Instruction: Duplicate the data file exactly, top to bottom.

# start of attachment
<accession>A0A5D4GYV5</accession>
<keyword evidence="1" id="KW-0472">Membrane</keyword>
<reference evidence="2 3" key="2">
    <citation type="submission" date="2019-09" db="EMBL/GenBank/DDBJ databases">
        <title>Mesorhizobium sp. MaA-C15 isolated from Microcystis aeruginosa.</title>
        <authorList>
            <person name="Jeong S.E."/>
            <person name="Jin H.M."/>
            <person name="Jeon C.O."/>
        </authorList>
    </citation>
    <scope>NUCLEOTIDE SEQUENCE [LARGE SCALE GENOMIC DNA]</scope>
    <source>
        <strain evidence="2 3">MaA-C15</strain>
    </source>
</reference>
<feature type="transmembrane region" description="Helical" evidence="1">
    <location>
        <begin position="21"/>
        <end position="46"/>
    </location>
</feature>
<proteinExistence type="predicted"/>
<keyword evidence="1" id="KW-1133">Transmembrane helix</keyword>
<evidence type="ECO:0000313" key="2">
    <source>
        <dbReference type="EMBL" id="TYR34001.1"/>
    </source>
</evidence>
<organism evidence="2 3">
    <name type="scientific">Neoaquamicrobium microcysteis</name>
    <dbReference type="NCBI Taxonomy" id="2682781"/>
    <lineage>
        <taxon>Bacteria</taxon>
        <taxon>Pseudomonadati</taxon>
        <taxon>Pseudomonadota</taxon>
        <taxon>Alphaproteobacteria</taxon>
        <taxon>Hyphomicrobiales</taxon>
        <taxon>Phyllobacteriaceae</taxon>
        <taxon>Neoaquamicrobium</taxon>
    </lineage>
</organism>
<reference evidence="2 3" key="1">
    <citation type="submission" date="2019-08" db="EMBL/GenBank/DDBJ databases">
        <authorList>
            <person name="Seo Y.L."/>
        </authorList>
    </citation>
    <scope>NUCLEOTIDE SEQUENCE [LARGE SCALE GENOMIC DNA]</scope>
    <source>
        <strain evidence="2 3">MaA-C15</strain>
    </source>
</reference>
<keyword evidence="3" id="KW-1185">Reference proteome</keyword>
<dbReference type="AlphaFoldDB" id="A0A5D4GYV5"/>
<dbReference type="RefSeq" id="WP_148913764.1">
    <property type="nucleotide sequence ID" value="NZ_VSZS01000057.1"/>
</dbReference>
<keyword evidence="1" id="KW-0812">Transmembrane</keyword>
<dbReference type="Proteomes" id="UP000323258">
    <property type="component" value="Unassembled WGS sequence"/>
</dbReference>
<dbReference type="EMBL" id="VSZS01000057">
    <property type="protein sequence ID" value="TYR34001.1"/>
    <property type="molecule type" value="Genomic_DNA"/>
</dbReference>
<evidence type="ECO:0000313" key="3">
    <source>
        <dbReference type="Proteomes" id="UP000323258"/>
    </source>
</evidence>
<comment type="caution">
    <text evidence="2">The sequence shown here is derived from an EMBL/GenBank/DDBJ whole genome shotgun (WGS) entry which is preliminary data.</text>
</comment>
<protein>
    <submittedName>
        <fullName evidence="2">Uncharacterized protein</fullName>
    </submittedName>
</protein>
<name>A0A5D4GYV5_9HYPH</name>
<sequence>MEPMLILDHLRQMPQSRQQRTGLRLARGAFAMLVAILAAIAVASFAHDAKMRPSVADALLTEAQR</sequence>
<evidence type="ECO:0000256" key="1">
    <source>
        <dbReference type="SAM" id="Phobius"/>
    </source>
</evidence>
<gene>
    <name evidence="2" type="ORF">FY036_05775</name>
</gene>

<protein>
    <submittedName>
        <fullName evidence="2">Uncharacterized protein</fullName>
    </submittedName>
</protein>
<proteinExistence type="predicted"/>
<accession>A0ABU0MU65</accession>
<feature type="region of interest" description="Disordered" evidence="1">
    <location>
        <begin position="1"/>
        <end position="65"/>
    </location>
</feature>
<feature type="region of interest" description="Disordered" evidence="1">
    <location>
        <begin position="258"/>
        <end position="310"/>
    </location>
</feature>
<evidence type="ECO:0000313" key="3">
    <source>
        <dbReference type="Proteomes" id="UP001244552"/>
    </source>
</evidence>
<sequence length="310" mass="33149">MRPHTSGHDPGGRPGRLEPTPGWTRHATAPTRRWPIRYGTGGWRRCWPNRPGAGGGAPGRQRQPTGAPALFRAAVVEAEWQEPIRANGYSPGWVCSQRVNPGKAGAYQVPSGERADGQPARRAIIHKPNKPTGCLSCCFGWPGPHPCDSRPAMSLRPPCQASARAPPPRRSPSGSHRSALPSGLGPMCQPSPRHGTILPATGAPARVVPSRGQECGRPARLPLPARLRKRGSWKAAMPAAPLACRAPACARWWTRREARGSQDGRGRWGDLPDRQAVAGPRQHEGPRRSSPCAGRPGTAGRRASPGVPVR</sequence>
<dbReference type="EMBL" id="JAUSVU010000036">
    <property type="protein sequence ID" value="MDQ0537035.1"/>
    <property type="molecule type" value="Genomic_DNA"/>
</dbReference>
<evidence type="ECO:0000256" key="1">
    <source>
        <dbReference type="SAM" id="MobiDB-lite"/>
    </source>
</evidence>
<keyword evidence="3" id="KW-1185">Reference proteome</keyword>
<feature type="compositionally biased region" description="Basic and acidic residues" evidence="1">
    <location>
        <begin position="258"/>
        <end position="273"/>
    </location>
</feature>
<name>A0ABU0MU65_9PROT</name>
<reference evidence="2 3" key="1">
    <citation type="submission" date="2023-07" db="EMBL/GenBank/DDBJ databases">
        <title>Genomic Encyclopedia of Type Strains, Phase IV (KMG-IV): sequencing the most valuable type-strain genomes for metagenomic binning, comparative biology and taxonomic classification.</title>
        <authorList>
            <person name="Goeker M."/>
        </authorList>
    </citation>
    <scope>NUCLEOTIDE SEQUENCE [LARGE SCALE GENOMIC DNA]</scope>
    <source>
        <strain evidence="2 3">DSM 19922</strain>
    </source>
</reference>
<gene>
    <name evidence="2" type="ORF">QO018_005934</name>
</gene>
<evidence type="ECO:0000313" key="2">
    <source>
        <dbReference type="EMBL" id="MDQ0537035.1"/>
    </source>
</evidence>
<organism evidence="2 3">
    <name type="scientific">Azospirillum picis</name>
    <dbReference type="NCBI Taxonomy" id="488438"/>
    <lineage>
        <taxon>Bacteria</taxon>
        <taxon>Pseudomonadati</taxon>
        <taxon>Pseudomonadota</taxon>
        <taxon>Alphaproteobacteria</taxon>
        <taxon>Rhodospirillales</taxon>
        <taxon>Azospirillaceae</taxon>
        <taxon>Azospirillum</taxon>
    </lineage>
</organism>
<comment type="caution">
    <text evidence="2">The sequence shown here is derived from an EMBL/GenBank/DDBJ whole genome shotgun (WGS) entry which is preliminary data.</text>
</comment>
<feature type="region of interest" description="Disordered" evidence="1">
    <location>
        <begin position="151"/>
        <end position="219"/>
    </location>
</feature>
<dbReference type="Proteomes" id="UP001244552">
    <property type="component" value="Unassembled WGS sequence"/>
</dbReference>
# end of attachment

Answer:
<accession>A0A5D4GYV5</accession>
<keyword evidence="1" id="KW-0472">Membrane</keyword>
<reference evidence="2 3" key="2">
    <citation type="submission" date="2019-09" db="EMBL/GenBank/DDBJ databases">
        <title>Mesorhizobium sp. MaA-C15 isolated from Microcystis aeruginosa.</title>
        <authorList>
            <person name="Jeong S.E."/>
            <person name="Jin H.M."/>
            <person name="Jeon C.O."/>
        </authorList>
    </citation>
    <scope>NUCLEOTIDE SEQUENCE [LARGE SCALE GENOMIC DNA]</scope>
    <source>
        <strain evidence="2 3">MaA-C15</strain>
    </source>
</reference>
<feature type="transmembrane region" description="Helical" evidence="1">
    <location>
        <begin position="21"/>
        <end position="46"/>
    </location>
</feature>
<proteinExistence type="predicted"/>
<keyword evidence="1" id="KW-1133">Transmembrane helix</keyword>
<evidence type="ECO:0000313" key="2">
    <source>
        <dbReference type="EMBL" id="TYR34001.1"/>
    </source>
</evidence>
<organism evidence="2 3">
    <name type="scientific">Neoaquamicrobium microcysteis</name>
    <dbReference type="NCBI Taxonomy" id="2682781"/>
    <lineage>
        <taxon>Bacteria</taxon>
        <taxon>Pseudomonadati</taxon>
        <taxon>Pseudomonadota</taxon>
        <taxon>Alphaproteobacteria</taxon>
        <taxon>Hyphomicrobiales</taxon>
        <taxon>Phyllobacteriaceae</taxon>
        <taxon>Neoaquamicrobium</taxon>
    </lineage>
</organism>
<reference evidence="2 3" key="1">
    <citation type="submission" date="2019-08" db="EMBL/GenBank/DDBJ databases">
        <authorList>
            <person name="Seo Y.L."/>
        </authorList>
    </citation>
    <scope>NUCLEOTIDE SEQUENCE [LARGE SCALE GENOMIC DNA]</scope>
    <source>
        <strain evidence="2 3">MaA-C15</strain>
    </source>
</reference>
<keyword evidence="3" id="KW-1185">Reference proteome</keyword>
<dbReference type="AlphaFoldDB" id="A0A5D4GYV5"/>
<dbReference type="RefSeq" id="WP_148913764.1">
    <property type="nucleotide sequence ID" value="NZ_VSZS01000057.1"/>
</dbReference>
<keyword evidence="1" id="KW-0812">Transmembrane</keyword>
<dbReference type="Proteomes" id="UP000323258">
    <property type="component" value="Unassembled WGS sequence"/>
</dbReference>
<dbReference type="EMBL" id="VSZS01000057">
    <property type="protein sequence ID" value="TYR34001.1"/>
    <property type="molecule type" value="Genomic_DNA"/>
</dbReference>
<evidence type="ECO:0000313" key="3">
    <source>
        <dbReference type="Proteomes" id="UP000323258"/>
    </source>
</evidence>
<comment type="caution">
    <text evidence="2">The sequence shown here is derived from an EMBL/GenBank/DDBJ whole genome shotgun (WGS) entry which is preliminary data.</text>
</comment>
<protein>
    <submittedName>
        <fullName evidence="2">Uncharacterized protein</fullName>
    </submittedName>
</protein>
<name>A0A5D4GYV5_9HYPH</name>
<sequence>MEPMLILDHLRQMPQSRQQRTGLRLARGAFAMLVAILAAIAVASFAHDAKMRPSVADALLTEAQR</sequence>
<evidence type="ECO:0000256" key="1">
    <source>
        <dbReference type="SAM" id="Phobius"/>
    </source>
</evidence>
<gene>
    <name evidence="2" type="ORF">FY036_05775</name>
</gene>

<protein>
    <submittedName>
        <fullName evidence="2">Uncharacterized protein</fullName>
    </submittedName>
</protein>
<proteinExistence type="predicted"/>
<accession>A0ABU0MU65</accession>
<feature type="region of interest" description="Disordered" evidence="1">
    <location>
        <begin position="1"/>
        <end position="65"/>
    </location>
</feature>
<feature type="region of interest" description="Disordered" evidence="1">
    <location>
        <begin position="258"/>
        <end position="310"/>
    </location>
</feature>
<evidence type="ECO:0000313" key="3">
    <source>
        <dbReference type="Proteomes" id="UP001244552"/>
    </source>
</evidence>
<sequence length="310" mass="33149">MRPHTSGHDPGGRPGRLEPTPGWTRHATAPTRRWPIRYGTGGWRRCWPNRPGAGGGAPGRQRQPTGAPALFRAAVVEAEWQEPIRANGYSPGWVCSQRVNPGKAGAYQVPSGERADGQPARRAIIHKPNKPTGCLSCCFGWPGPHPCDSRPAMSLRPPCQASARAPPPRRSPSGSHRSALPSGLGPMCQPSPRHGTILPATGAPARVVPSRGQECGRPARLPLPARLRKRGSWKAAMPAAPLACRAPACARWWTRREARGSQDGRGRWGDLPDRQAVAGPRQHEGPRRSSPCAGRPGTAGRRASPGVPVR</sequence>
<dbReference type="EMBL" id="JAUSVU010000036">
    <property type="protein sequence ID" value="MDQ0537035.1"/>
    <property type="molecule type" value="Genomic_DNA"/>
</dbReference>
<evidence type="ECO:0000256" key="1">
    <source>
        <dbReference type="SAM" id="MobiDB-lite"/>
    </source>
</evidence>
<keyword evidence="3" id="KW-1185">Reference proteome</keyword>
<feature type="compositionally biased region" description="Basic and acidic residues" evidence="1">
    <location>
        <begin position="258"/>
        <end position="273"/>
    </location>
</feature>
<name>A0ABU0MU65_9PROT</name>
<reference evidence="2 3" key="1">
    <citation type="submission" date="2023-07" db="EMBL/GenBank/DDBJ databases">
        <title>Genomic Encyclopedia of Type Strains, Phase IV (KMG-IV): sequencing the most valuable type-strain genomes for metagenomic binning, comparative biology and taxonomic classification.</title>
        <authorList>
            <person name="Goeker M."/>
        </authorList>
    </citation>
    <scope>NUCLEOTIDE SEQUENCE [LARGE SCALE GENOMIC DNA]</scope>
    <source>
        <strain evidence="2 3">DSM 19922</strain>
    </source>
</reference>
<gene>
    <name evidence="2" type="ORF">QO018_005934</name>
</gene>
<evidence type="ECO:0000313" key="2">
    <source>
        <dbReference type="EMBL" id="MDQ0537035.1"/>
    </source>
</evidence>
<organism evidence="2 3">
    <name type="scientific">Azospirillum picis</name>
    <dbReference type="NCBI Taxonomy" id="488438"/>
    <lineage>
        <taxon>Bacteria</taxon>
        <taxon>Pseudomonadati</taxon>
        <taxon>Pseudomonadota</taxon>
        <taxon>Alphaproteobacteria</taxon>
        <taxon>Rhodospirillales</taxon>
        <taxon>Azospirillaceae</taxon>
        <taxon>Azospirillum</taxon>
    </lineage>
</organism>
<comment type="caution">
    <text evidence="2">The sequence shown here is derived from an EMBL/GenBank/DDBJ whole genome shotgun (WGS) entry which is preliminary data.</text>
</comment>
<feature type="region of interest" description="Disordered" evidence="1">
    <location>
        <begin position="151"/>
        <end position="219"/>
    </location>
</feature>
<dbReference type="Proteomes" id="UP001244552">
    <property type="component" value="Unassembled WGS sequence"/>
</dbReference>